CITES. (2013). Ministers come together in Bangkok to discuss the serious nature of transnational organized wildlife and forest crime. Press release. www.cites.org/eng/news/pr/2013/20130305_ministerial.php

CITES. (2018). What is CITES? https://www.cites.org/eng/disc/what.php

CITES. (2020). CITES Secretariat’s statement in relation to COVID-19. Press release. cites.org/eng/CITES_Secretariat_statement_in_relation_to_COVID19

Challender, D. O’Neill, H. & Wills, J. (2019). IUCN Red List update highlights need for concerted conservation action for pangolins. IUCN Pangolin Specialist Group. https://www.pangolinsg.org/2019/12/23/iucn-red-list-update-highlights-need-for-concerted-conservation-action-for-pangolins/

End Wildlife Crime. (2020). https://endwildlifecrime.org 

Global Environment Facility (2020). Illegal Wildlife Trade. www.thegef.org/topics/illegal-wildlife-trade

Kolby, J. (2020, May 7). To prevent the next pandemic, it’s the legal wildlife trade we should worry about. National Geographic. www.nationalgeographic.com/animals/2020/05/to-prevent-next-pandemic-focus-on-legal-wildlife-trade/

Lieberman, S. (2020, May 22). CITES, the Treaty that Regulates Trade in International Wildlife, Is Not the Answer to Preventing Another Zoonotic Pandemic. https://blogs.scientificamerican.com/observations/cites-the-treaty-that-regulates-trade-in-international-wildlife-is-not-the-answer-to-preventing-another-zoonotic-pandemic/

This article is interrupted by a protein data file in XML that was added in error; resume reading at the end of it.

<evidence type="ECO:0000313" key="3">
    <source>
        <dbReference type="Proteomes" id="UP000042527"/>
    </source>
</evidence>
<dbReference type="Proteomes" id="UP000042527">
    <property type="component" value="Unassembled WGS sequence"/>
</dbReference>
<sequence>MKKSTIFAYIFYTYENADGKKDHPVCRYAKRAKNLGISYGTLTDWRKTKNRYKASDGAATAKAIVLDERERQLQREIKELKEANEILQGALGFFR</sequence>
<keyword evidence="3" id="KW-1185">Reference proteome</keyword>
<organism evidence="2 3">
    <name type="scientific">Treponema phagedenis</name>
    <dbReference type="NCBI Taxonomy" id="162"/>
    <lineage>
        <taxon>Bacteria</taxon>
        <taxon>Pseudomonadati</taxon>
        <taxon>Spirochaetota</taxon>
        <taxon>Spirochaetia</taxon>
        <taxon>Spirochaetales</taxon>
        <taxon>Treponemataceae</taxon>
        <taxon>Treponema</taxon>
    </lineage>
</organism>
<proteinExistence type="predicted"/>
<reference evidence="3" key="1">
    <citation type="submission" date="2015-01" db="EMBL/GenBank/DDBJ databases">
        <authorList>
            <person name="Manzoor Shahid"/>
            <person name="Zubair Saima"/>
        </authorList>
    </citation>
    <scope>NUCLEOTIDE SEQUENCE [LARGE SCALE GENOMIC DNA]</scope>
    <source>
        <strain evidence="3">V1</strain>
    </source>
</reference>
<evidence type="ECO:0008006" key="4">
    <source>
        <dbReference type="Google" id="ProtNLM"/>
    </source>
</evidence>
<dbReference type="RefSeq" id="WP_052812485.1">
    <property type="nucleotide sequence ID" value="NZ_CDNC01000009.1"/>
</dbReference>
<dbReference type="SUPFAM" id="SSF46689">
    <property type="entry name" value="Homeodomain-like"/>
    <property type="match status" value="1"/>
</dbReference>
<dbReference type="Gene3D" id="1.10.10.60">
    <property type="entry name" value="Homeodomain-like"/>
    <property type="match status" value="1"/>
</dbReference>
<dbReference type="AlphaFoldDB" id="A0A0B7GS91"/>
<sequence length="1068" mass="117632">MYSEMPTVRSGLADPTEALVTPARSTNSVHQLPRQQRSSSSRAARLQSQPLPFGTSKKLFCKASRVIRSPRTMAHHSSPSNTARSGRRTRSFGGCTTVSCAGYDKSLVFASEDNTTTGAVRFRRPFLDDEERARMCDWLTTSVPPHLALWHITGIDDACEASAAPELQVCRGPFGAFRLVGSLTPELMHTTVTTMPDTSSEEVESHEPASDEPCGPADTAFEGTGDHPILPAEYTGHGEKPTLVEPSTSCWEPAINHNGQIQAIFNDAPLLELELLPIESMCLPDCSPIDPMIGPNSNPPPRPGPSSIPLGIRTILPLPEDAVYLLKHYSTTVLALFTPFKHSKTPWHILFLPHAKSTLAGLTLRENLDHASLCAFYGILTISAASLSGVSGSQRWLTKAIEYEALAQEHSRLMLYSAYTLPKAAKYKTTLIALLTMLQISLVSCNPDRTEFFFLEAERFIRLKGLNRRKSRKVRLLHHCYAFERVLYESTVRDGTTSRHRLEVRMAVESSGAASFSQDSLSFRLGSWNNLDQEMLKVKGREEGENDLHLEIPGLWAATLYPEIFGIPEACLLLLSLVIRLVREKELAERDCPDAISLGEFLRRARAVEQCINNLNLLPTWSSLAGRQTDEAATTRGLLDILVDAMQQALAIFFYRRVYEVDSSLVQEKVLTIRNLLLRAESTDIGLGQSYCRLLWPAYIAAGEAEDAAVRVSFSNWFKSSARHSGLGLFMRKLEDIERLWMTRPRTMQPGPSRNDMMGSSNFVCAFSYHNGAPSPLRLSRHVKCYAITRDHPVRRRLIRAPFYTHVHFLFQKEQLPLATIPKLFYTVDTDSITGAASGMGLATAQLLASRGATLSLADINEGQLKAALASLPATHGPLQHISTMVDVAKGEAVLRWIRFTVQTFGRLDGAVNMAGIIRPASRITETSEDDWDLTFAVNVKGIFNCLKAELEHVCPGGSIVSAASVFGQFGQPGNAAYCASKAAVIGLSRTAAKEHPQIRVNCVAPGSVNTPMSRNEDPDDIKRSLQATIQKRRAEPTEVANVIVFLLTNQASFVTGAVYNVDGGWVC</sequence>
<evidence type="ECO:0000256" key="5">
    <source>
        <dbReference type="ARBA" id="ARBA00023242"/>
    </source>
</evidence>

McNeely, J. (2003). A Brief History of CITES, CITES World, 30th Anniversary Special Edition. http://www.cites.org/sites/default/files/eng/news/world/30special.pdf

Nuñez, A., & Aliaga-Rosell, E. (2017). Jaguar fangs trafficking by Chinese in Bolivia. CAT News 65:51-52. 

Scanlon, J. (2019). Do we need a wildlife crime convention? Planetary Press. https://www.theplanetarypress.com/2019/02/do-we-need-a-wildlife-crime-convention/

Sellar, J. (2018). The IWT 2018 London Conference – Call-to-action or Circus? https://www.linkedin.com/pulse/iwt-2018-london-conference-call-to-action-circus-sellar-obe-frgs/ 

Sharpless, A. (2020, September 20). Florida facilitates illicit shark fin trade without federal fin ban. South Florida Sun Sentinal. www.sun-sentinel.com/opinion/commentary/fl-op-com-shark-fin-ban-20200921-ew33c4k2c5gl5bdxr4rrcybcsm-story.html

UNEP. (2020). New partnership aims to help put a stop to illegal wildlife trade. Press release. www.unenvironment.org/news-and-stories/story/new-partnership-aims-help-put-stop-illegal-wildlife-trade

UNODC. (2020) World Wildlife Crime Report 2020. Vienna: United Nations Office on Drugs and Crime.

US Department of State. (1973). World Wildlife Conferences – Efforts to Save Endangered Species. Washington, DC; US Department of State.

Williams, T. (2015, April 20). On the Internet, Illegal Trade in Endangered Wildlife Thrives. Yale Environment 360. https://e360.yale.edu/features/on_the_internet_illegal_trade_in_endangered_wildlife_thrives

WWF. (2020). What is a Pangolin? www.worldwildlife.org/stories/what-is-a-pangolin